What is hyper-converged storage?
Sometimes referred to as 'infrastructure-in-a-box', hyper-converged infrastructures combine all the core elements of a modern IT system into one unit, by bringing together storage, networking, computing and virtualisation.
Why would a business want a hyper-converged infrastructure?
Typically, businesses only add to their IT infrastructure when demand exceeds the capabilities of the existing system. Unfortunately, this often results in a range of hardware built by different manufacturers and sourced from a variety of vendors. As demand increases, such systems become cumbersome to maintain, with disparate support contracts and issues arising from incompatible pieces of hardware and software.
It's for this reason that modern businesses will often consider a converged or hyper-converged solution when they need to replace large pieces of IT hardware. Converged infrastructures are very easy to deploy, far simpler to manage and many vendors will install and configure them as part of the service.
Converged solutions are also ideal for businesses that are experiencing significant growth, because it's far easier to scale software-driven hardware than it is physical hardware.
What's the difference between converged and hyper-converged?
Hyper-convergence emerged from a trend that saw vendors sell bundles of pre-configured hardware and software (this was known as the 'convergence trend'). Converged solutions became increasingly popular due to the rise in server virtualisation, which is where software mimics a hardware server, thus reducing infrastructure costs. Software-centric hardware makes virtualisation much easier.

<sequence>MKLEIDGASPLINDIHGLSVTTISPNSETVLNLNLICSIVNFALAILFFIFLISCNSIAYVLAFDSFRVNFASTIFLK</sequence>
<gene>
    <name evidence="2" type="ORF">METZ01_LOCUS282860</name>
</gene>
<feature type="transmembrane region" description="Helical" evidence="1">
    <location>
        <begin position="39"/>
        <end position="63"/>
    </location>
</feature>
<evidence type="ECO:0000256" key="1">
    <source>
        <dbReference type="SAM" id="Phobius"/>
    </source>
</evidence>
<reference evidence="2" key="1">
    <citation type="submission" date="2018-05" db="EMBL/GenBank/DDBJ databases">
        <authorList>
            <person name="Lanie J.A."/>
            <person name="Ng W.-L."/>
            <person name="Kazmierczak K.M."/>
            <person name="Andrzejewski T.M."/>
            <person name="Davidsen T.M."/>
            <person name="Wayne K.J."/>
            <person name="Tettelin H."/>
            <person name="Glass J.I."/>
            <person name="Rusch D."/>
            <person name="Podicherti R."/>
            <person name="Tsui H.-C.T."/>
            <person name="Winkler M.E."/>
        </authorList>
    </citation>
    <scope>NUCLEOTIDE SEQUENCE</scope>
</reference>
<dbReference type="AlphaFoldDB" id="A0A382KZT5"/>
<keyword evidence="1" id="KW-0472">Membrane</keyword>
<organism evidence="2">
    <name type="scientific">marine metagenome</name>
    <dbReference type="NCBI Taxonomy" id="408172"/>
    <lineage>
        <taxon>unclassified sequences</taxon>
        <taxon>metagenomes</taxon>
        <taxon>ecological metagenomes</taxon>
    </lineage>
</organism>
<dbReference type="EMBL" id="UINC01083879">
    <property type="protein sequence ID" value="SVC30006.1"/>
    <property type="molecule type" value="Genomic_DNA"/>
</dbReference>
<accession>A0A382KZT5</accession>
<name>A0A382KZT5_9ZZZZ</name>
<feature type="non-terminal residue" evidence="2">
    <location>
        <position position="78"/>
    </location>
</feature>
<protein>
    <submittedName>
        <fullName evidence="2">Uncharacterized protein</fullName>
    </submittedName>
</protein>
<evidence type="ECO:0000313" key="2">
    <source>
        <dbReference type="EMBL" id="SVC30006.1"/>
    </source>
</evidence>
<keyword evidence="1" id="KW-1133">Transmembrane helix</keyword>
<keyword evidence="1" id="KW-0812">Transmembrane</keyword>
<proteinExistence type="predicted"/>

A converged infrastructure doesn't have to remain in its combined state, either; it can be taken apart and the constituent components used independently, if required (this isn't possible with hyper-convergence due to a much deeper level of integration).
Is hyper-convergence suitable for small businesses?
It really depends on demand and growth; if a small business is going through a period of growth and needs to replace its IT infrastructure as a result, it could be a good time to look into hyper-converged storage. For a small business that just needs more storage and computing power, I wouldn't recommend taking the plunge into convergence just yet. A good IT supplier should advise you on the best hardware for your needs, so it's always best to seek guidance when looking for new hardware.
What are the potential drawbacks?
As with any new concept or trend, hyper-convergence has its flaws. In particular, resistance from IT staff is often a concern for purchasers, as is vendor lock-in.
Hyper-convergence is only going to become more mainstream as the adoption of automation increases among businesses. New, innovative hardware solutions are freeing up IT resources and resulting in a far more efficient workplace.
Sponsored post. Copyright © 2017 Albie Attias Albie, Head of Business Development at progressive technology provider Evaris.